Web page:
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DB5 Shooting Brake by Radford LH
The Aston Martin DB5 is a luxury grand tourer that was made by Aston Martin and designed by the Italian coachbuilder Carrozzeria Touring Superleggera. Released in 1963, it was an evolution of the final series of DB4. The DB series was named honouring David Brown (the head
The principal differences between the DB4 Series V and the DB5 are the all-aluminium engine, enlarged from 3.7 L to 4.0 L; a new robust ZF five-speed transmission (except for some of the very first DB5s); and three SU carburettors. This engine, producing 282 bhp (210 kW), which propelled the car to 145 mph (233 km/h), available on the Vantage (high powered) version of the DB4 since March 1962, became the standard Aston Martin power unit with the launch in September 1963 of the DB5.
Standard equipment on the DB5 included reclining seats, wool pile carpets, electric windows, twin fuel tanks, chrome wire wheels, oil cooler, magnesium-alloy body built to superleggera patent technique, full leather trim in the cabin and even a fire extinguisher. All models have two doors and are of a 2+2 configuration. A three-speed Borg-Warner DG automatic transmission was available as well. At the beginning, the original four-speed manual (with optional overdrive) was standard fitment, but it was soon dropped in favour of the ZF five-speed. The automatic option was then changed to the Borg-Warner Model 8 shortly before the DB6 replaced the DB5.
The high-performance DB5 Vantage was introduced in 1964 featuring three Weber twin-choke 45DCOE side-draft carburettors and revised camshaft profiles, delivering greater top-end performance at the expense of overall flexibility, especially as legendary Webers are renowned as 'full-throttle' devices. This engine produced 315 hp (235 kW). Only 65 DB5 Vantage coupés were built.
Just 123 convertible DB5s were produced (also with bodies by Touring), though they did not use the typical "Volante" name until 1965. The convertible model was offered from 1963 through to 1965. Originally only 19 of the 123 DB5 Convertibles made were left-hand drive. 12 cars were originally fitted with a factory Vantage engine, and at least one further convertible was subsequently factory fitted with a DB6 specification Vantage engine.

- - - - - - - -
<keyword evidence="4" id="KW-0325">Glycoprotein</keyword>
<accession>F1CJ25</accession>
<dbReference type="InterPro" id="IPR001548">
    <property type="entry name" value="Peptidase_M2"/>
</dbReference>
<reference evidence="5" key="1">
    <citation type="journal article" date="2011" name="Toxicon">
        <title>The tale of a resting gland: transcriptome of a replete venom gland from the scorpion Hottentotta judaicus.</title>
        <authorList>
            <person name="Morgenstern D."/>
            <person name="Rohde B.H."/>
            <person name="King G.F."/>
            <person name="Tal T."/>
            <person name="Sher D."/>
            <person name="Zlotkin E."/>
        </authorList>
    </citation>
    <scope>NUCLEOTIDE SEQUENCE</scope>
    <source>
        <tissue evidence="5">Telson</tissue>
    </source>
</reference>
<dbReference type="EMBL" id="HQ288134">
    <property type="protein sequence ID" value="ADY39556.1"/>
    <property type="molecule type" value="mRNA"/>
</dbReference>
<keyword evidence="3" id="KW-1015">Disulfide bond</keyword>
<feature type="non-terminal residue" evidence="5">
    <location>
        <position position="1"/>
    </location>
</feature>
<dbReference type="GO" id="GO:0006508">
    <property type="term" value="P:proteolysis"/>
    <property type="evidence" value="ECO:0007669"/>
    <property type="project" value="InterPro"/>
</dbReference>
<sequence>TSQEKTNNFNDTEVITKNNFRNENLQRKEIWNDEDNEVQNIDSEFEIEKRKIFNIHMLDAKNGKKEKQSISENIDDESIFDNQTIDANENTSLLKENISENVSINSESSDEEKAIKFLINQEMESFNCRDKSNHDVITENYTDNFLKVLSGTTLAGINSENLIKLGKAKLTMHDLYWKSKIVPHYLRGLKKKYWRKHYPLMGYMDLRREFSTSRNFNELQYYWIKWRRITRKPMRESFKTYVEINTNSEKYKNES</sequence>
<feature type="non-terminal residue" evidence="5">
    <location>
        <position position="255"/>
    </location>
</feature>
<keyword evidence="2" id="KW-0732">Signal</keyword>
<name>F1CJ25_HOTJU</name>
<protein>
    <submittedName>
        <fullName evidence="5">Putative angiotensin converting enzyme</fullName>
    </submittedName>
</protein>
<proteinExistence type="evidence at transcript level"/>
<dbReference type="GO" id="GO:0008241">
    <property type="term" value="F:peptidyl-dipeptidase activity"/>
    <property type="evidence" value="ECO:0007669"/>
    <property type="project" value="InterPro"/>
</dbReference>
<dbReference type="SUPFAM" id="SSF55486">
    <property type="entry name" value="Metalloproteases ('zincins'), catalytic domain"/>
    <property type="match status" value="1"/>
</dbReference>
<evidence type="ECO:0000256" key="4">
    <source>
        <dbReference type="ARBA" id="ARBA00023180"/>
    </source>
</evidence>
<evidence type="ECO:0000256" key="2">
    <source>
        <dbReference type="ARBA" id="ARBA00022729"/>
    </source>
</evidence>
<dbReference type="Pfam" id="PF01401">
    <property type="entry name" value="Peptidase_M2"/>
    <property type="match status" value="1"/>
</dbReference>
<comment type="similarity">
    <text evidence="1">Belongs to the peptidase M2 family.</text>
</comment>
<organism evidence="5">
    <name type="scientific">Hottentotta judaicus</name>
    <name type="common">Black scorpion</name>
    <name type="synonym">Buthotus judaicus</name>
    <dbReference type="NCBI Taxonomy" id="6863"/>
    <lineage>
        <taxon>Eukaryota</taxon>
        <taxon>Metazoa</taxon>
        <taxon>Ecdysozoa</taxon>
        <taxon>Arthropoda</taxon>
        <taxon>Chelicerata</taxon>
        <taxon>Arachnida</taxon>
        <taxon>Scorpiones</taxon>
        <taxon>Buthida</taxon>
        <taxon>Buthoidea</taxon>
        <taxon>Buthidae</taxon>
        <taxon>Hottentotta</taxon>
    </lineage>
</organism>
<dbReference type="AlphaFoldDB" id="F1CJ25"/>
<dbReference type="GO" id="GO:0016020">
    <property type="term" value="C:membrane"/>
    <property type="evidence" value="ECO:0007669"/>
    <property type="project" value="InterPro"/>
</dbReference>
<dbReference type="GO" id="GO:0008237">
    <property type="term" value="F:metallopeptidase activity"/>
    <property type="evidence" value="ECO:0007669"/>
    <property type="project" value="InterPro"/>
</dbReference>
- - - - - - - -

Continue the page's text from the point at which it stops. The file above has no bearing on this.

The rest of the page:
The Short Chassis Volante (also known as the Short Wheel Base (SWB) Volante) was the first Aston Martin to be called an Aston Martin Volante, 'Volante' meaning 'Flying' in Italian. As it was the first Aston Martin to be called a 'Volante' any 'drop-head' version of the DB4 and DB5 series should therefore be called a 'Convertible' and not a 'Volante',
The car is a cross between the DB5 (same chassis) and DB6 (bumpers, rear church/TR4 lights, oil cooler, leather stitching), but is closer to being a DB5. Only 37 cars were ever built, being constructed on the last DB5 chassis, between the dates of October 1965 and October 1966. Calling it a "Short Chassis" is a bit of a misnomer; it is a unique Aston model. The "short" comes from comparing it to the subsequent DB6, which has a longer chassis. When compared to the DB5, it is not "short" but rather the same size, however these cars differ to the DB5 convertible models as they feature DB6 split front and rear bumpers and rear TR4 lights, as also used on the DB6.
A prototype DB5 shooting-brake was custom produced by the factory for David Brown, an avid hunter and dog owner, and 11-12 more coupés were custom modified for Aston Martin by independent coachbuilder, Harold Radford. The taillights used were Triumph units, and were also adopted for the succeeding DB6.
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